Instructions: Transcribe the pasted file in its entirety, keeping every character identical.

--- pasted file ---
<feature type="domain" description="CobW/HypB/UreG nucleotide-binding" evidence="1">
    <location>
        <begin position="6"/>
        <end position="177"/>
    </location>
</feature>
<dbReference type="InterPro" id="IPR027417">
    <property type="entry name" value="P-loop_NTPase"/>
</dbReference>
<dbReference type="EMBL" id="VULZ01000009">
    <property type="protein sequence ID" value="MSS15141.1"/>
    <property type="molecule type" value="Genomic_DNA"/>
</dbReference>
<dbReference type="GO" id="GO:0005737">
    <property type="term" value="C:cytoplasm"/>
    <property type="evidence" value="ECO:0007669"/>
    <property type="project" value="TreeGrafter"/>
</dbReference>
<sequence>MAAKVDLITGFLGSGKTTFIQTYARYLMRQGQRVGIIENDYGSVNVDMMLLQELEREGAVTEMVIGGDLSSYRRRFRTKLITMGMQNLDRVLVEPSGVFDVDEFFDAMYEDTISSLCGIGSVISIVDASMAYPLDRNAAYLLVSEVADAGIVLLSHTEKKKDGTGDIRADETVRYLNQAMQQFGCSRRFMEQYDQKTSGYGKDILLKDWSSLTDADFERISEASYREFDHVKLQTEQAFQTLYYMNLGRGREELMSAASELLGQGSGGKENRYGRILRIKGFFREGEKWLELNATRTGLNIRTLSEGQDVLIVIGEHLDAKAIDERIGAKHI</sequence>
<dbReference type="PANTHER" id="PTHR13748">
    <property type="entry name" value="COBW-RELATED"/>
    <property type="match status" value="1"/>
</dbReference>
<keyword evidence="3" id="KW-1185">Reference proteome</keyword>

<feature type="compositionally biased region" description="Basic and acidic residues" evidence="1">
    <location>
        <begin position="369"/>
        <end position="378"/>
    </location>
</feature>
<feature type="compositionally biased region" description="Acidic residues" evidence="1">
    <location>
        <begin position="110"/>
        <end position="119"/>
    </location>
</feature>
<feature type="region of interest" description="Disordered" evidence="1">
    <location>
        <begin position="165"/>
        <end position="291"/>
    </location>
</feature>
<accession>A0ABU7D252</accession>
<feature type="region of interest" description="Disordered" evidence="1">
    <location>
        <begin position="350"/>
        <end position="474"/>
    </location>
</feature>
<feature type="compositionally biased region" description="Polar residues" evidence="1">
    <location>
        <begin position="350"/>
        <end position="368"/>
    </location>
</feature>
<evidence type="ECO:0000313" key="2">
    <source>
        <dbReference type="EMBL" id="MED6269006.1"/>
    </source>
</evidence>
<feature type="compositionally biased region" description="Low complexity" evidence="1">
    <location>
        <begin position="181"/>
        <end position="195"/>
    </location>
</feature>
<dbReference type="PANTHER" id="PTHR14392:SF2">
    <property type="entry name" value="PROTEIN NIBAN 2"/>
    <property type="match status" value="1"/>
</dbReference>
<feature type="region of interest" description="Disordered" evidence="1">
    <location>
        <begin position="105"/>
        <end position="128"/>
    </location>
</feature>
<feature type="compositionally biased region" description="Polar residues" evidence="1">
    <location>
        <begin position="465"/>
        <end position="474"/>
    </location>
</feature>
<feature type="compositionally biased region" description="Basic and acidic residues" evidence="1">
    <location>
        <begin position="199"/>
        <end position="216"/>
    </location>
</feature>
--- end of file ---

<feature type="domain" description="CobW/HypB/UreG nucleotide-binding" evidence="1">
    <location>
        <begin position="6"/>
        <end position="177"/>
    </location>
</feature>
<dbReference type="InterPro" id="IPR027417">
    <property type="entry name" value="P-loop_NTPase"/>
</dbReference>
<dbReference type="EMBL" id="VULZ01000009">
    <property type="protein sequence ID" value="MSS15141.1"/>
    <property type="molecule type" value="Genomic_DNA"/>
</dbReference>
<dbReference type="GO" id="GO:0005737">
    <property type="term" value="C:cytoplasm"/>
    <property type="evidence" value="ECO:0007669"/>
    <property type="project" value="TreeGrafter"/>
</dbReference>
<sequence>MAAKVDLITGFLGSGKTTFIQTYARYLMRQGQRVGIIENDYGSVNVDMMLLQELEREGAVTEMVIGGDLSSYRRRFRTKLITMGMQNLDRVLVEPSGVFDVDEFFDAMYEDTISSLCGIGSVISIVDASMAYPLDRNAAYLLVSEVADAGIVLLSHTEKKKDGTGDIRADETVRYLNQAMQQFGCSRRFMEQYDQKTSGYGKDILLKDWSSLTDADFERISEASYREFDHVKLQTEQAFQTLYYMNLGRGREELMSAASELLGQGSGGKENRYGRILRIKGFFREGEKWLELNATRTGLNIRTLSEGQDVLIVIGEHLDAKAIDERIGAKHI</sequence>
<dbReference type="PANTHER" id="PTHR13748">
    <property type="entry name" value="COBW-RELATED"/>
    <property type="match status" value="1"/>
</dbReference>
<keyword evidence="3" id="KW-1185">Reference proteome</keyword>

<feature type="compositionally biased region" description="Basic and acidic residues" evidence="1">
    <location>
        <begin position="369"/>
        <end position="378"/>
    </location>
</feature>
<feature type="compositionally biased region" description="Acidic residues" evidence="1">
    <location>
        <begin position="110"/>
        <end position="119"/>
    </location>
</feature>
<feature type="region of interest" description="Disordered" evidence="1">
    <location>
        <begin position="165"/>
        <end position="291"/>
    </location>
</feature>
<accession>A0ABU7D252</accession>
<feature type="region of interest" description="Disordered" evidence="1">
    <location>
        <begin position="350"/>
        <end position="474"/>
    </location>
</feature>
<feature type="compositionally biased region" description="Polar residues" evidence="1">
    <location>
        <begin position="350"/>
        <end position="368"/>
    </location>
</feature>
<evidence type="ECO:0000313" key="2">
    <source>
        <dbReference type="EMBL" id="MED6269006.1"/>
    </source>
</evidence>
<feature type="compositionally biased region" description="Low complexity" evidence="1">
    <location>
        <begin position="181"/>
        <end position="195"/>
    </location>
</feature>
<dbReference type="PANTHER" id="PTHR14392:SF2">
    <property type="entry name" value="PROTEIN NIBAN 2"/>
    <property type="match status" value="1"/>
</dbReference>
<feature type="region of interest" description="Disordered" evidence="1">
    <location>
        <begin position="105"/>
        <end position="128"/>
    </location>
</feature>
<feature type="compositionally biased region" description="Polar residues" evidence="1">
    <location>
        <begin position="465"/>
        <end position="474"/>
    </location>
</feature>
<feature type="compositionally biased region" description="Basic and acidic residues" evidence="1">
    <location>
        <begin position="199"/>
        <end position="216"/>
    </location>
</feature>